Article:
The history of HipHop is the story of a rise, from the very bottom to the very top. The success story of this cultural movement materialized from the thousands and thousands of anecdotes of the rise of hip hop figures over the last 40 years – real and fictional. From the curb of the South Bronx to the skyline of the world. Nothing became everything. Hip hop is the social crescendo. The fact that this success story no longer has a fixed starting point was set in stone almost exactly six months ago. Aubrey Graham, a 26-year-old ex-child actor from the Canadian middle class, rapped over and over again the one sentence: “Started from the bottom, now we here.” This “here” needed no further explanation: Drake is one of the most successful musicians of our time. But this “bottom”? Which bottom was Drake talking about?
The biography of Aubrey Drake Graham is not unique. A host of Disney kids wander along the same paths in the pop-culturalised reality. Everybody knows the singing and dancing actor-entertainers Justin and Britney, Selena and Miley – sometimes the creation of the egg-legendary wool-milk-pop sow succeeds, sometimes the experiment ends with baldness or twerking in front of Robin Dicke’s crotch. With Drake all this has worked out quite well so far. All the more astonishing, because he has managed the change from a harmless daily soap high schooler from Canada to a respected global rap star (no Oli P. of course). Drake’s career is proof that the demand for realism no longer has to follow the strict rules of the hip hop genre. You don’t have to have been carrying, dealing, shooting or suffering at some point to be respected in rap. Sure, Drake is also ridiculed, yes, hated – because of his white wine spritzer music, the moaning about his ex-girlfriends, the lack of clothing style, the singing, the poses. But if a Common calls you “soft” or a Papoose makes you jointly responsible for the “feminisation of HipHop”, what does that mean? You no longer have to talk about how hard it was or how hard it made you. You can find your own themes. You get to love Little Brother and Aaliyah and be cash money, you get to combine rap and singing, you get to wear Dada suits and black Timberland boots, you get to dream about success and rant about success, you get to call a song “All Me” and share it with 2 Chainz and Big Sean, and you get to set yourself the goal at 23 years old to make $25 million by two years from now. On his blog, Drake once wrote, “I didn’t buy my way into my current position and it was far from easy to get into that position.” That’s exactly what Drake’s “bottom” is.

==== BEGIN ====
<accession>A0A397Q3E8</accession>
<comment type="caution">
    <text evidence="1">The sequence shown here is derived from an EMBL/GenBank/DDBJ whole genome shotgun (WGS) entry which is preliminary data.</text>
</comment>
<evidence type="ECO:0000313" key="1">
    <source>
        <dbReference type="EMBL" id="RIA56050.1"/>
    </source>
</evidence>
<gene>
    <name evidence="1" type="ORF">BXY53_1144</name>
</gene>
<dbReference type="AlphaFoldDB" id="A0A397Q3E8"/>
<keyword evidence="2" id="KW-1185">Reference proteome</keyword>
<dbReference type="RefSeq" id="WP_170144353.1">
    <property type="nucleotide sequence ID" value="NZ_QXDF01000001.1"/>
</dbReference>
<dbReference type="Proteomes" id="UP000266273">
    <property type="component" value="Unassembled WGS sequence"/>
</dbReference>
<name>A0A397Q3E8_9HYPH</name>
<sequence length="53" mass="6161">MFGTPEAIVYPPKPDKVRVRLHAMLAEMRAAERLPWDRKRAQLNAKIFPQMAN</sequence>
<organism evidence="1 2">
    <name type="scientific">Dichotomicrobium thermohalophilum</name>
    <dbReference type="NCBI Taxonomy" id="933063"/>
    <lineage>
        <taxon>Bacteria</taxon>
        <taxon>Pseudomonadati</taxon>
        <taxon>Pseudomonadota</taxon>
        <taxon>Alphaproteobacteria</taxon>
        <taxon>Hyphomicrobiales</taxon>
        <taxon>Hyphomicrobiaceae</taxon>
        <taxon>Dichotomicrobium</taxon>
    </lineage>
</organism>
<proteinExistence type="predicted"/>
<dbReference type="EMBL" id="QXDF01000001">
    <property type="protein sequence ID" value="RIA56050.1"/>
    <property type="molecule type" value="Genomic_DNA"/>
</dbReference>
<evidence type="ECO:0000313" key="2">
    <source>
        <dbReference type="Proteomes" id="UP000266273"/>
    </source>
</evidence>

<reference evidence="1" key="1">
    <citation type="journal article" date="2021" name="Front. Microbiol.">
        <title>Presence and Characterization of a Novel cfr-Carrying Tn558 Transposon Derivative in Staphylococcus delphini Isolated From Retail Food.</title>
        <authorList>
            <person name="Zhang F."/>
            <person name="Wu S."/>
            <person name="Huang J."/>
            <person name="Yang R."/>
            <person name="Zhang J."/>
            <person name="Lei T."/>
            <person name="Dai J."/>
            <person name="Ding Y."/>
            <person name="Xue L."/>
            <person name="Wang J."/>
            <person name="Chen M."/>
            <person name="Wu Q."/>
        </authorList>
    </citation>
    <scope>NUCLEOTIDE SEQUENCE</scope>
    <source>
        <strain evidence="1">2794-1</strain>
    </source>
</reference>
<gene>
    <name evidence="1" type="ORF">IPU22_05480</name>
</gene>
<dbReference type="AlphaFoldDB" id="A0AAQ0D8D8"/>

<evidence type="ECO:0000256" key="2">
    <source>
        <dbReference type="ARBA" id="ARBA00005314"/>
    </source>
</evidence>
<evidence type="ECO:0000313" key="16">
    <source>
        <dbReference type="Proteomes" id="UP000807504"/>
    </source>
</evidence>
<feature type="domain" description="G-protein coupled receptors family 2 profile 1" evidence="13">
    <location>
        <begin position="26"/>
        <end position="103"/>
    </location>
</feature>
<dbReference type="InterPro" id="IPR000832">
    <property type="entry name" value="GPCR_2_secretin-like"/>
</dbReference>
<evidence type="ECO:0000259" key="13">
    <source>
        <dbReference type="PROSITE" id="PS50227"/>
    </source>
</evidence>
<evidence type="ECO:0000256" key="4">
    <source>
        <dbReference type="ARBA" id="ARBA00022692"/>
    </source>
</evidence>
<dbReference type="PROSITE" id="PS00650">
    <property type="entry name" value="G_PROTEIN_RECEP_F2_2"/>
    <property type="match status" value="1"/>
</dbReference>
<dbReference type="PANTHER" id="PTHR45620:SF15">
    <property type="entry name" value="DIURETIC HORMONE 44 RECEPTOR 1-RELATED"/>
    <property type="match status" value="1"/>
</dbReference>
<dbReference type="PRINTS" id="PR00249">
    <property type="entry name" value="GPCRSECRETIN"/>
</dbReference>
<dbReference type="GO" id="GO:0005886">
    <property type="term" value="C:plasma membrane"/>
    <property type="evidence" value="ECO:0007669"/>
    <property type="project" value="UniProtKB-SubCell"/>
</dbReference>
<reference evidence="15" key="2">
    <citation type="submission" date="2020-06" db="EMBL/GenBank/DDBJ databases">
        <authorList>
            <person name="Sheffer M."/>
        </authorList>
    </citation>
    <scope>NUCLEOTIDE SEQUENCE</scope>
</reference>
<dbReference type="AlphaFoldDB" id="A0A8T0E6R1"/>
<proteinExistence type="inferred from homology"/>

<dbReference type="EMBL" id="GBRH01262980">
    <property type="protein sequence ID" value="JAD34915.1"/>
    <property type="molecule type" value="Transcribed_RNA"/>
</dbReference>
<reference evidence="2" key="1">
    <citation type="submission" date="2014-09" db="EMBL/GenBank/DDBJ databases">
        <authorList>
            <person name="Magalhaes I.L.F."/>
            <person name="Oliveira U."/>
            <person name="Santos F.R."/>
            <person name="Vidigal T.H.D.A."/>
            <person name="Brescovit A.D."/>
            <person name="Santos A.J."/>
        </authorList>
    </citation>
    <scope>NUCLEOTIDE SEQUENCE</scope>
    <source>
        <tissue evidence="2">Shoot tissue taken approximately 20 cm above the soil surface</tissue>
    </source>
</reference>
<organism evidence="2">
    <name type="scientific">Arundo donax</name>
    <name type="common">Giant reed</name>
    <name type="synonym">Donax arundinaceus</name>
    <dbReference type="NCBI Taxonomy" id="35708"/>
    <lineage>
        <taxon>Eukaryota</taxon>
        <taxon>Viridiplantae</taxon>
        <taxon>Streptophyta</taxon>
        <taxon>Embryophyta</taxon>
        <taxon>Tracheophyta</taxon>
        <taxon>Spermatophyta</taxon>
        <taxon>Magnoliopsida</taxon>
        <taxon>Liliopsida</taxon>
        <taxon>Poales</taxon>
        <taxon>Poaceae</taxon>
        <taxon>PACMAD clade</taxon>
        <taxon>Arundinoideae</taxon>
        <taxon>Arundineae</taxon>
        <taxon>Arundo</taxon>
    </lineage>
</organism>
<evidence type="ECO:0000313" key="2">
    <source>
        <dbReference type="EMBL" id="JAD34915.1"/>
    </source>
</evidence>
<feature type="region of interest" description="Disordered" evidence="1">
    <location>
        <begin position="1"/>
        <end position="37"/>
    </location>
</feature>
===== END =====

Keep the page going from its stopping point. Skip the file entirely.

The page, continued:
“Nothing Was The Same”, the title alone. I wonder what it could mean. Is it a thick-headed announcement of a paradigm shift, like you just know from rap album announcements? Is it the vulnerable statement that this incredible path to success is hardly comprehensible for Drake either? Or is it the explanation of the status quo, where the conditions in today’s world of rap (and therefore pop) are simply different and will make it possible for Drake to be the first rapper after Lil Wayne’s “Tha Carter III” – five years later – to sell one million albums in the first week? We don’t know. Drake likes to keep the public in the dark. Despite his music, in which he maybe lets down his pants more than all the rest. Admittedly, he has never himself admitted this desire to cover up. It was The Weeknd who brought it to the point in the cover interview with “Complex” – by the way, the only one there is of him. The rumour that Drake and he had broken up after the close collaboration on “Take Care” in a fight, he smiles sublimely from the table: Of course, they are still cool with each other, but they don’t want to serve the audience everything on a silver platter. Because: “It’s all about the mystery, and people like it.” One of the best songs of “Nothing Was The Same”, the grandiose collaboration “Too Much” with the British producer/singer-songwriter Sampha, delivers another slogan: “Don’t think about it too much, too much, too much, too much, too much/There is no need for us to rush it through”.
Musically, “Nothing Was The Same” is far more one-dimensional than its predecessor “Take Care”. There are hardly any runaways from the Drake/40 formula, the post-soully emo-rap, the emotionally charged cuddle fog, the Toronto blues. Drake’s cross has become wider, but his sounds are quieter. Drake translates his approach of post-“808s & Heartbreak”-HipHop even more concentrated on “Nothing Was The Same”. Anyway, Kanye. “Me And Hov would’ve never made ‘Watch The Throne’ if this nigga wouldn’t have put pressure on us like that,” Kanye said at his surprise appearance at Drake’s OVO festival in Toronto. On that k